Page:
The appellant contends the court erred in refusing his written charge 51 as follows:"If you find from the evidence in this case that the defendant on the occasion complained of, was so intoxicated that he was unable to form or entertain malice, as a proximate result of such intoxication, then you cannot convict the defendant of an offense higher or greater than assault and battery."
The trial court charged the jury orally as follows:"... Voluntary drunkenness does not excuse a crime. But in a case of this kind which requires a felonious intent, before you could convict this defendant, you would have to find that he was not so drunk that he could have the necessary felonious intent. I'll put it this way: If you find that he was so completely drunk that he was incapable of forming a felonious intent, then you could not find him guilty. As I said, voluntary drunkenness is no defense; but if he was so drunk that he could not form the felonious intent, such drunkenness would be considered a defense in this case." (Emphasis supplied.)
We have said in Bowen v. State, 32 Ala.App. 357, 26 So. 2d 205, that assault with intent to murder is an assault with an intent to take life, under circumstances which if successful would constitute murder in either degree.
We also observed in Clack v. State, 29 Ala.App. 377, 196 So. 286, that malice aforethought is an essential ingredient of murder in the first or second degree, but does not apply to the offense of manslaughter. Where there is an absence of malice, though the killing is not justified, it is not murder. Simpson v. State, 31 Ala.App. 150, 13 So. 2d 437.
Murder in the second degree is the unlawful killing of a human being with malice, but without deliberation or premeditation. Title 14, § 314, Recompiled Code 1958; Warren v. State, 34 Ala.App. 447, 41 So. 2d 201. "Legal malice" as applied to *890 a homicide is an intent unlawfully to take the life of another without legal excuse, justification or mitigation. It is not necessarily ill will or hatred. Warren, supra; Miller v. State, 38 Ala.App. 593, 90 So. 2d 166.
We thus observe that "legal malice" is an ingredient of murder (in the second degree) and embraces an intent to take human life without legal excuse, justification or mitigation.
Since malice embraces an intent to take human life, we hold that the refused charge, 51, supra, was covered by the oral charge above quoted and was refused free of error. Title 7, § 273, Recomplied Code 1958.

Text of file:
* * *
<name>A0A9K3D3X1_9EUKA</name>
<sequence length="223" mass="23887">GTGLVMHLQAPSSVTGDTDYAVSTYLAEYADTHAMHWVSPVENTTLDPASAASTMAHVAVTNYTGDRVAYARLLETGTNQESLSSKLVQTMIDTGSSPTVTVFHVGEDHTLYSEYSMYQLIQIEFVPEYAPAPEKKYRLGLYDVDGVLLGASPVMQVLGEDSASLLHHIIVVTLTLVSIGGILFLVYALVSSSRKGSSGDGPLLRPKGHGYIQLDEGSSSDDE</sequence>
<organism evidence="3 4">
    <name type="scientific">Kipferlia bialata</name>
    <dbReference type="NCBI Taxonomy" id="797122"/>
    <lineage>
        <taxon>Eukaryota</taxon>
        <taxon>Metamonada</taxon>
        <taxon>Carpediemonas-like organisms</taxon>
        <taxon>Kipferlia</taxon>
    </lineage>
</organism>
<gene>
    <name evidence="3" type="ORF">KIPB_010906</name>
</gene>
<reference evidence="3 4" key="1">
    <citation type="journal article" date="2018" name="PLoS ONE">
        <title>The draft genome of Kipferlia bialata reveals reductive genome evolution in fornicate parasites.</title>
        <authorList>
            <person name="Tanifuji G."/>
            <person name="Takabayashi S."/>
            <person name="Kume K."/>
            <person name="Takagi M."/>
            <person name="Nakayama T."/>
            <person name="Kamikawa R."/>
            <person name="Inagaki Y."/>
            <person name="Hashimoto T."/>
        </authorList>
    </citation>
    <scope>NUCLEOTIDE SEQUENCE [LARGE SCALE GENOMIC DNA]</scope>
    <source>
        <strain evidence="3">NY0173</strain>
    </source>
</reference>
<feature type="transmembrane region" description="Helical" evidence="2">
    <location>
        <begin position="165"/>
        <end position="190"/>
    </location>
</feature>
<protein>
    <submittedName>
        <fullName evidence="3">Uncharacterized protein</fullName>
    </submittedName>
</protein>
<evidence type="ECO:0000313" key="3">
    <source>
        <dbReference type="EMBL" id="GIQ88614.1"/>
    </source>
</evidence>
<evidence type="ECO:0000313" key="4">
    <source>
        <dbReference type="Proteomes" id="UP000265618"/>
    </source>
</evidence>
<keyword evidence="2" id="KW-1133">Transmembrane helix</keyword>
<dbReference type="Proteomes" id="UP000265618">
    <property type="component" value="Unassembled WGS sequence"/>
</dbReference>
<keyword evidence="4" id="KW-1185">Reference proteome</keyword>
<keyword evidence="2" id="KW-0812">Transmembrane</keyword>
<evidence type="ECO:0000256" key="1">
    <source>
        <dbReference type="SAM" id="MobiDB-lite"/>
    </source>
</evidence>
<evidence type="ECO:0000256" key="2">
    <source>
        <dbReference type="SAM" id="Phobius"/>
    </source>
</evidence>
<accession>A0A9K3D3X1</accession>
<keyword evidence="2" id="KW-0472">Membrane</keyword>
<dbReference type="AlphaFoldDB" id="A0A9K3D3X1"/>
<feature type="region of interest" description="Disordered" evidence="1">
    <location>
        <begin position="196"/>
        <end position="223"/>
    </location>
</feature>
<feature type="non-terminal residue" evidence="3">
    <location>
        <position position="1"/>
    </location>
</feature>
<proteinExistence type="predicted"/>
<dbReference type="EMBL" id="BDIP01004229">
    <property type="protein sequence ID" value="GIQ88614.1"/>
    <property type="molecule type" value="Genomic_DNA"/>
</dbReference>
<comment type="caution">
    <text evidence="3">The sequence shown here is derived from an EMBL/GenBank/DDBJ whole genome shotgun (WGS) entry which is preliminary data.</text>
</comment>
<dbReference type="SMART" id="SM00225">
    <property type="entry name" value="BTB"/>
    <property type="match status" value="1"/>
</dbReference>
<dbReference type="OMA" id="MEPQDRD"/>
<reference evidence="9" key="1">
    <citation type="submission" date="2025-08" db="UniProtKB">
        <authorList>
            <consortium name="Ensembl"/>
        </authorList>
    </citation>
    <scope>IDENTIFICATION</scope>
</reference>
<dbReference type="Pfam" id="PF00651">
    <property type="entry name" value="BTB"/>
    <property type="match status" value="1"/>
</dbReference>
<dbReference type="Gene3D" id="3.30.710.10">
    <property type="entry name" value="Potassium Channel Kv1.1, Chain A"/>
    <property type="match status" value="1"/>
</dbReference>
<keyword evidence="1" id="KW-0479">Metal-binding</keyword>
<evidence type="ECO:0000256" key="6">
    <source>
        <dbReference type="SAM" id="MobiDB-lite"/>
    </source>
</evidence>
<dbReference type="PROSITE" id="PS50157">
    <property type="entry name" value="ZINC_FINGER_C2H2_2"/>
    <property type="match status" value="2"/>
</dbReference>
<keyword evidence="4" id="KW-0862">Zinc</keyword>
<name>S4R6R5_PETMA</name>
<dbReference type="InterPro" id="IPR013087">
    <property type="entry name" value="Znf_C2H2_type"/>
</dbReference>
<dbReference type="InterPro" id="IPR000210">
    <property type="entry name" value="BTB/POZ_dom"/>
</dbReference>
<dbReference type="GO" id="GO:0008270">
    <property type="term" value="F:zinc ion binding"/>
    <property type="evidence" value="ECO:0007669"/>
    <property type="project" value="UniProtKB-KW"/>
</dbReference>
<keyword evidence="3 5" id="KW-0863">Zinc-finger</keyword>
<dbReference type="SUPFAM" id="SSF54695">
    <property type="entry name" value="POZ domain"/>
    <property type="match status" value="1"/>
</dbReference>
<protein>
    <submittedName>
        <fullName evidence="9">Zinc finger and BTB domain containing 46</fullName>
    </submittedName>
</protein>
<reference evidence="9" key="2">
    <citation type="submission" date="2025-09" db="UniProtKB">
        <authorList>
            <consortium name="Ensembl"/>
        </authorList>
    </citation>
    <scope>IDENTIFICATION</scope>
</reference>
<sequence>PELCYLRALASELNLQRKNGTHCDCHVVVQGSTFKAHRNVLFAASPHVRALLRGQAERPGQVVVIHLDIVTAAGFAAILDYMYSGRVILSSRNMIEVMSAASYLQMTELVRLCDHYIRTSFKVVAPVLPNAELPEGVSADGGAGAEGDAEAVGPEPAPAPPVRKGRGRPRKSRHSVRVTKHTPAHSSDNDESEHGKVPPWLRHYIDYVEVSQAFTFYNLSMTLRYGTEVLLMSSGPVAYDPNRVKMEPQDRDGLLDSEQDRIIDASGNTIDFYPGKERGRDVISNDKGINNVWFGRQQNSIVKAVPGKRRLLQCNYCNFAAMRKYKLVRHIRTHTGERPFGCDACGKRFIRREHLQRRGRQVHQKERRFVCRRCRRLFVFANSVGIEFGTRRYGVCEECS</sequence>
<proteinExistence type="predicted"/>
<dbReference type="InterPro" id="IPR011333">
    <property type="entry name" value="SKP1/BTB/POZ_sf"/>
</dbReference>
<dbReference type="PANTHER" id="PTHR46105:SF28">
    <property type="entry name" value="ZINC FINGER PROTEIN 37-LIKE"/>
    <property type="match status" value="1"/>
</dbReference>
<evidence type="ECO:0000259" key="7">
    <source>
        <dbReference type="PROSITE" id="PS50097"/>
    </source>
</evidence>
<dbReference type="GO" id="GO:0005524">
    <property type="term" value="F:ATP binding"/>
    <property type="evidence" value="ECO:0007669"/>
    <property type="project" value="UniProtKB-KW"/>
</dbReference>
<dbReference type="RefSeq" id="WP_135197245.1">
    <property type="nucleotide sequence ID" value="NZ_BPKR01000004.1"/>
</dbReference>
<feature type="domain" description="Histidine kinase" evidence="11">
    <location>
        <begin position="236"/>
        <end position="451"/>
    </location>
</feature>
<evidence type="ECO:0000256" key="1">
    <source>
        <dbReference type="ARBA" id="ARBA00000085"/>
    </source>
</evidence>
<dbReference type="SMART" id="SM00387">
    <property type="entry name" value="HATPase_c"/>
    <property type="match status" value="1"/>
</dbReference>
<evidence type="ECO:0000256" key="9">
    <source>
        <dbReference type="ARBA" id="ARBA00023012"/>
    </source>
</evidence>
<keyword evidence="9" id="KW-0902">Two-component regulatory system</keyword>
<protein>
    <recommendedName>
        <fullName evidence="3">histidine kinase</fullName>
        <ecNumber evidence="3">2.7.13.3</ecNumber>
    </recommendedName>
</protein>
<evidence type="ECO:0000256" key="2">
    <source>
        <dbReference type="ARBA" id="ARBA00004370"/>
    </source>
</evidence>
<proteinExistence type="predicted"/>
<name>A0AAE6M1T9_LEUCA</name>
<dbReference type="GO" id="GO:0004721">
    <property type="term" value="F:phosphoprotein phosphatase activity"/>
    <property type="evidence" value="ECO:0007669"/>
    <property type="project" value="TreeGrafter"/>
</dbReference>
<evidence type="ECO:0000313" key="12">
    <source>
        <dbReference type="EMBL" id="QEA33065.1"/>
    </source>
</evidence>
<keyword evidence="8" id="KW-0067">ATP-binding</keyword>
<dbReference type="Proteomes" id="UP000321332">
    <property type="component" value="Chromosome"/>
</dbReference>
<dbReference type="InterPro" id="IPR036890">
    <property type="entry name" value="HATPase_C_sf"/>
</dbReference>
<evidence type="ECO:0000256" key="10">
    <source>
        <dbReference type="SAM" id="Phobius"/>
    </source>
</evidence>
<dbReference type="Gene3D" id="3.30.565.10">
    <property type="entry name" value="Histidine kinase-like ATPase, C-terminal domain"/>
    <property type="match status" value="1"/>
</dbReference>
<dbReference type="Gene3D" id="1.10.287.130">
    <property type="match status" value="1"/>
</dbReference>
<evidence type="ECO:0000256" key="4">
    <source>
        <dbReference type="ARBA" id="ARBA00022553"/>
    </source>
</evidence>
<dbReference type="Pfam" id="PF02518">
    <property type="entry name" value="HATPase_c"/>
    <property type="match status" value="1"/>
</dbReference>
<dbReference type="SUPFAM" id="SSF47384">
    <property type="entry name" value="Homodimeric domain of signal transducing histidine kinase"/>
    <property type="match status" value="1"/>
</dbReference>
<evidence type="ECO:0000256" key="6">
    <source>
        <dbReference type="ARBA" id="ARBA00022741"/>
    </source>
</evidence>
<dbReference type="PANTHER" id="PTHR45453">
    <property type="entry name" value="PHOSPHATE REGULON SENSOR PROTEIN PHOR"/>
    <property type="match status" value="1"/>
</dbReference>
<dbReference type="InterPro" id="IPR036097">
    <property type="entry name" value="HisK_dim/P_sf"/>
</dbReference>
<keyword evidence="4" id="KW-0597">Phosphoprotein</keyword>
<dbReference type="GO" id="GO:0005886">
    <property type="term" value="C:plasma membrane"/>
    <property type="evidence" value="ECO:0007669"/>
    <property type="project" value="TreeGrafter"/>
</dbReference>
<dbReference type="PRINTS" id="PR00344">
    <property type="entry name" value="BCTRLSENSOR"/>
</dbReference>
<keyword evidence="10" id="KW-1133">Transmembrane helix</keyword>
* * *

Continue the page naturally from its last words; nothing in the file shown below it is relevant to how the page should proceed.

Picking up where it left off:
This is true even though the oral charge referred to "felonious intent" without the addition of words "to take life."
The refused charge, supra, was not explanatory of the oral charge, but itself was confusing for that it failed to define "malice," leaving the jury to conjecture and to cast about as to the lawful definition of the word.
We find no error in the refusal of other written charges. They were either misleading, confusing, inapplicable to the evidence, or did not state correct principles of law.V
Appellant's next insistence is that the court erred in overruling defendant's objection to certain evidence.
During the progress of the trial, the victim testified that she was shot in the back. During the examination, she was asked if either of the bullets was removed. She answered, "No, sir." Then followed a belated objection, which was overruled.
The answer was error without injury for that failure to remove the bullet shed no light on the offense charged. The evidence was undisputed that defendant fired the bullets into her body. The issue was whether or not the act of shooting the victim constituted an offense embraced in the indictment. The mere failure to remove the bullets shed no light on the guilt or innocence of defendant. The advisability of removing the bullets vel non was a medical question.
We hold that the trial was free of error and that the judgment should be affirmed. It is so ordered.
The foregoing opinion was prepared by the Honorable BOWEN W. SIMMONS, Supernumerary Circuit Judge, serving as a judge of this Court under § 2 of Act No. 288, July 7, 1945, as amended; his opinion is hereby adopted as that of the Court.
All the Judges concur.